While Winkler has had a uniquely longstanding relationship with Scorsese covering eight movies, he clashed occasionally with a few other directors. He realized too late that Hugh Hudson, a British director, was completely miscast for a movie about the American Revolution (Revolution won the Stinkers Bad Movie Award in 1995). He was appalled When Peter Bogdanovich directed key scenes in Nickelodeon while on horseback (his idol John Ford had done that on his Westerns).
Ultimately, Winkler himself turned to directing, which brought him greater satisfaction. Guilt By Suspicion, an absorbing drama about the blacklist, was a critics favorite, and The Net, a cyber-thriller with Sandra Bullock, scored well at the box office. Winkler also worked hard at crafting scripts as well as directing.
While investing much of his career in personal stories with modest budgets, The Wolf of Wall Street marked his entry into the $100 million-plus arena. Wolf won five Oscar nominations and sold $450 million in tickets worldwide, but the film was funded, not by a studio, but by a Malaysian investment fund that had lavished gifts on Leonardo DiCaprio. The funding, via an entity called Red Granite Films, turned out to be real, but the U.S. government ultimately seized Red Granite’s assets and the film was banned in Malaysia.
The rights as well as the funding for films like Silence and The Irishman followed even more complex paths. Jane Rosenthal developed the original script on The Irishman by Steve Zaillian based on rights to a book owned by Paramount. At one point Paramount offered support, then backed away, so a Mexican financier named Gaston Pavlovich came forward to provide one-third of the financing with STX acquiring overseas rights. With Donald Trump’s election, the peso got socked and those deals became unglued. Finally, Netflix stepped in thanks to the enthusiasm of Ted Sarandos.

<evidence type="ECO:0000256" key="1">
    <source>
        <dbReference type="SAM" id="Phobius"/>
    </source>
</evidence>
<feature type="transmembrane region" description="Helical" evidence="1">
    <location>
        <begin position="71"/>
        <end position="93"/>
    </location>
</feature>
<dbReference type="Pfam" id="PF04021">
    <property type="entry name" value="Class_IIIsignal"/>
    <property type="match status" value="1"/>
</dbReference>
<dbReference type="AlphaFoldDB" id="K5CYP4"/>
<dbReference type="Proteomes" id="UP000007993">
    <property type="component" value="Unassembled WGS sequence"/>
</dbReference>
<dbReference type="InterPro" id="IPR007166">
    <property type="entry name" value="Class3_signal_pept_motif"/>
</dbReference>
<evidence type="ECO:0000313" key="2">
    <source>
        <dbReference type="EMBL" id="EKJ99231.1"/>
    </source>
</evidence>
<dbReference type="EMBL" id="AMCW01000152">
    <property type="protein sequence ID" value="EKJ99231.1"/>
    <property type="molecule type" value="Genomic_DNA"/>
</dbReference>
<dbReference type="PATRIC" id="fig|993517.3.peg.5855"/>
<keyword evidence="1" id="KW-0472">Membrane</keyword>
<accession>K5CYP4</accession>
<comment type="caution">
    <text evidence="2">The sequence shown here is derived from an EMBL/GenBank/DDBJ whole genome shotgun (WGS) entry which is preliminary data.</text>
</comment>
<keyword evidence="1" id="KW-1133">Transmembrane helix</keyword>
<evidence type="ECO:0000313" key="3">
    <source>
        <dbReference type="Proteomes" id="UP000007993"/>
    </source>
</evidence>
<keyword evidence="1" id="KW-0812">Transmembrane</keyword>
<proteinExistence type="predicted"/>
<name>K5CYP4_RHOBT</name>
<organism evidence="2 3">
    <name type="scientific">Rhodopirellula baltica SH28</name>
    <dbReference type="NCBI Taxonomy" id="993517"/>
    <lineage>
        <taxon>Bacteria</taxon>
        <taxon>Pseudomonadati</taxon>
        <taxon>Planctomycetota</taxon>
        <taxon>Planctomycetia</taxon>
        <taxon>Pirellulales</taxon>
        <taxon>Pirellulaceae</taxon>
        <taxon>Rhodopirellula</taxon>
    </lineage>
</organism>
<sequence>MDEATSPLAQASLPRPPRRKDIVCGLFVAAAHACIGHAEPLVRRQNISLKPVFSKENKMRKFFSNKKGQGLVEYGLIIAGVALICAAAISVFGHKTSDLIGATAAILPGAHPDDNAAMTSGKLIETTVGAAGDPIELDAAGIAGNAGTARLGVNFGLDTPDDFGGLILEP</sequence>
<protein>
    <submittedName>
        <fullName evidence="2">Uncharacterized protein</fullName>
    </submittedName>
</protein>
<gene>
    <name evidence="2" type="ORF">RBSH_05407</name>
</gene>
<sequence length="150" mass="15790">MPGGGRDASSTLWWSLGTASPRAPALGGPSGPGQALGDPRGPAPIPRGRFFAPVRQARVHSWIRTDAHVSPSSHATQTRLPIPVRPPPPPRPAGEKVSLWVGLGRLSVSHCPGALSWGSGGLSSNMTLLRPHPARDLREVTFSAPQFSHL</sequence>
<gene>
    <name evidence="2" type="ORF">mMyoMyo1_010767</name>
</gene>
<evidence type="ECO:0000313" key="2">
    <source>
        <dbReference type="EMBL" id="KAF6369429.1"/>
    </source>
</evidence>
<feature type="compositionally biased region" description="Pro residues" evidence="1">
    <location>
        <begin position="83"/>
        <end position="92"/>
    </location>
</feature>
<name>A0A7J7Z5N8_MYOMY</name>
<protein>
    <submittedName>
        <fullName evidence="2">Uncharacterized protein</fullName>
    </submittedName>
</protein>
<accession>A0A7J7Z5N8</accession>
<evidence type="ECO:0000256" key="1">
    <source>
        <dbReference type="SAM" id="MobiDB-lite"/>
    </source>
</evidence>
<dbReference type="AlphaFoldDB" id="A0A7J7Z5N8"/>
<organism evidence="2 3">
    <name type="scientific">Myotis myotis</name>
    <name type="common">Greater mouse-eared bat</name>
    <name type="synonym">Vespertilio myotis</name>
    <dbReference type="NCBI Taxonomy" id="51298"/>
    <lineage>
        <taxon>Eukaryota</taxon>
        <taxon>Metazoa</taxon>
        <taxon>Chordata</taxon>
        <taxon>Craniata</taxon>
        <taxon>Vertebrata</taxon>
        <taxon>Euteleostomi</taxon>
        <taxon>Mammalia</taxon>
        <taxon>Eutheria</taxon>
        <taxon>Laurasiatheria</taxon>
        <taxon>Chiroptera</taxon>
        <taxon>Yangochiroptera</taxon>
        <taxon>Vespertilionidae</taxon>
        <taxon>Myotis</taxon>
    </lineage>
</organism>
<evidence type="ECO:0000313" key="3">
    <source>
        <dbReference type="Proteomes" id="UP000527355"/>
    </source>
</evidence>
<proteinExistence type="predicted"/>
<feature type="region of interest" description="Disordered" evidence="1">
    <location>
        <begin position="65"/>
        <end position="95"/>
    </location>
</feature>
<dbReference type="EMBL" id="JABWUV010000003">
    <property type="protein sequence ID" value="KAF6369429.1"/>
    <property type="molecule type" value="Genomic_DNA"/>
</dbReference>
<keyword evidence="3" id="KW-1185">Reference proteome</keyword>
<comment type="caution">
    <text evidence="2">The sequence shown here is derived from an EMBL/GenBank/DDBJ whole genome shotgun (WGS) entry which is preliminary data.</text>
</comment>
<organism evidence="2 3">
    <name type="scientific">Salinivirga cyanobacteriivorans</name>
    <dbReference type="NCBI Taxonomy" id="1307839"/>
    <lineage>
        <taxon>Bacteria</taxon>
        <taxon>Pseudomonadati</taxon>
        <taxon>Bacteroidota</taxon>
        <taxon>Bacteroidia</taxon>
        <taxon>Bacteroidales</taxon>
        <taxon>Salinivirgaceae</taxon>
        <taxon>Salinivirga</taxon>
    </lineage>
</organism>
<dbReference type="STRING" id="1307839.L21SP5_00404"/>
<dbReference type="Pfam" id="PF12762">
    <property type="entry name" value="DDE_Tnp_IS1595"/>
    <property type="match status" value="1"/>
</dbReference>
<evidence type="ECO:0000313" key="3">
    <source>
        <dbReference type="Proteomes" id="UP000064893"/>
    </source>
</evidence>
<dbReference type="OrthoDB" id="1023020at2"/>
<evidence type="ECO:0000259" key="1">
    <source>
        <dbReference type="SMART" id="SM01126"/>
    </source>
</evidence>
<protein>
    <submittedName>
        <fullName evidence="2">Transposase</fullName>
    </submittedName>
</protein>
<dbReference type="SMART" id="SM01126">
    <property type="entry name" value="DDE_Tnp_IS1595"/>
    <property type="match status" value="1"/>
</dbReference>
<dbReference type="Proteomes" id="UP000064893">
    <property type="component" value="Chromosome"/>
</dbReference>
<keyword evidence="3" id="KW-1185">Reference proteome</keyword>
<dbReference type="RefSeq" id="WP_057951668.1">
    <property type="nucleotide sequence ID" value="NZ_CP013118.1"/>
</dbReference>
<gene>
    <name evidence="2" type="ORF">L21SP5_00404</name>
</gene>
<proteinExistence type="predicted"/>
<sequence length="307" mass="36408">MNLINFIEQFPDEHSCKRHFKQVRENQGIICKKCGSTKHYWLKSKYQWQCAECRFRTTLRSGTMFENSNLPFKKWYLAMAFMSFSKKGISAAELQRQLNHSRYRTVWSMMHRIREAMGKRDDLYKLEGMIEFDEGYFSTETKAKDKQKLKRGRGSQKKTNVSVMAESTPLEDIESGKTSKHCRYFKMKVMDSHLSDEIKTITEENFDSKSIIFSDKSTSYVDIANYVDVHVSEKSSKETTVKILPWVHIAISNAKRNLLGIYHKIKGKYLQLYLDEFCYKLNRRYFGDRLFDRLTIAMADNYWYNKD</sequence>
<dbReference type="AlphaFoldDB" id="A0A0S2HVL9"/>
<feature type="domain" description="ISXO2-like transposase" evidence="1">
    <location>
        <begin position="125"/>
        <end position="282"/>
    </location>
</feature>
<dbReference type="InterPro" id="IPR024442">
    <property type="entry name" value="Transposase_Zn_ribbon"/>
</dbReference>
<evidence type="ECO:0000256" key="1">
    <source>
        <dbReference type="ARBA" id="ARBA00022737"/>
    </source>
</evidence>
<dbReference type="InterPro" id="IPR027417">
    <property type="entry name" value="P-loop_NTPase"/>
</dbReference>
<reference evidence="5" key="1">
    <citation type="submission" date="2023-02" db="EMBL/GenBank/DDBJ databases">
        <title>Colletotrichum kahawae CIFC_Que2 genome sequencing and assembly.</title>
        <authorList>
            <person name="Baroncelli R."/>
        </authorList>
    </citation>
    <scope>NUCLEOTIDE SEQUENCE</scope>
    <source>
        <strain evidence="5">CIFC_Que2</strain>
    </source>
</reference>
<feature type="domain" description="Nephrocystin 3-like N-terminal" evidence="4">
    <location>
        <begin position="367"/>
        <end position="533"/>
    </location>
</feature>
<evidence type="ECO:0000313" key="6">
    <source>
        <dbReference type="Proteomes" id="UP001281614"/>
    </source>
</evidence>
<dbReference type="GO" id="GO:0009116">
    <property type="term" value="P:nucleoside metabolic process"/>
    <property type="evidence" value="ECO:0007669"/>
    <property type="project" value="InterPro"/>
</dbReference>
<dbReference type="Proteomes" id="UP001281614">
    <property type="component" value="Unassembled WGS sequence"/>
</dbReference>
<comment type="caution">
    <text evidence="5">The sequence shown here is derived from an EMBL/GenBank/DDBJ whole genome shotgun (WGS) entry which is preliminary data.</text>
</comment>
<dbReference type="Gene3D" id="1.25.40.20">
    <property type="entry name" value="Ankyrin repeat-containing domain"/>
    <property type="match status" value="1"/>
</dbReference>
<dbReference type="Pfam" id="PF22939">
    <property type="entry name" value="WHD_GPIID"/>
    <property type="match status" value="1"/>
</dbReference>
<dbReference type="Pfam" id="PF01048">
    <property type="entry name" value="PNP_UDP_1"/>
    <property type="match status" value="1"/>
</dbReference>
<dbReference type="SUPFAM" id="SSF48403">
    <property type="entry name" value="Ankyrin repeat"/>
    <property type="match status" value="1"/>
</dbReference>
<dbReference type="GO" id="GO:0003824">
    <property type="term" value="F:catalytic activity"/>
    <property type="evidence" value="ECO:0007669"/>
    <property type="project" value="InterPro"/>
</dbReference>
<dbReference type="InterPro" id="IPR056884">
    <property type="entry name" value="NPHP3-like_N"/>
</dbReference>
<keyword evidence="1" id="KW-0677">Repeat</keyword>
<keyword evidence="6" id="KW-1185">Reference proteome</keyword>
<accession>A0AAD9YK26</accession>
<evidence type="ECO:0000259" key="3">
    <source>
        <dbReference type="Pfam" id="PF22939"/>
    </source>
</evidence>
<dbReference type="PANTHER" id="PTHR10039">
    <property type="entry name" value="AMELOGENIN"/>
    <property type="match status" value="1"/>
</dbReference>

At the core of the narrative is Frank Sheeran, played by De Niro, who we first see soldiering in Italy during World War II. Postwar he graduates to the mob, and through his friendship with Hoffa emerges as a top figure in the Teamsters. A process developed by ILM digitally “de-ages” De Niro as he moves through the film into his 80s.
The de-aging process appeals to the 87-year-old Winkler as he continues to develop a hefty program of films for the future. A consummate realist, Winkler admits he still loves to see movies in theaters but acknowledges that, with a high-budget character piece like The Irishman, the support of Netflix with its vast subscriber audience opens a new vista for movies. “The ground keeps shifting,” he observes, stoic as always, “and therefore we need new vistas to keep opening.”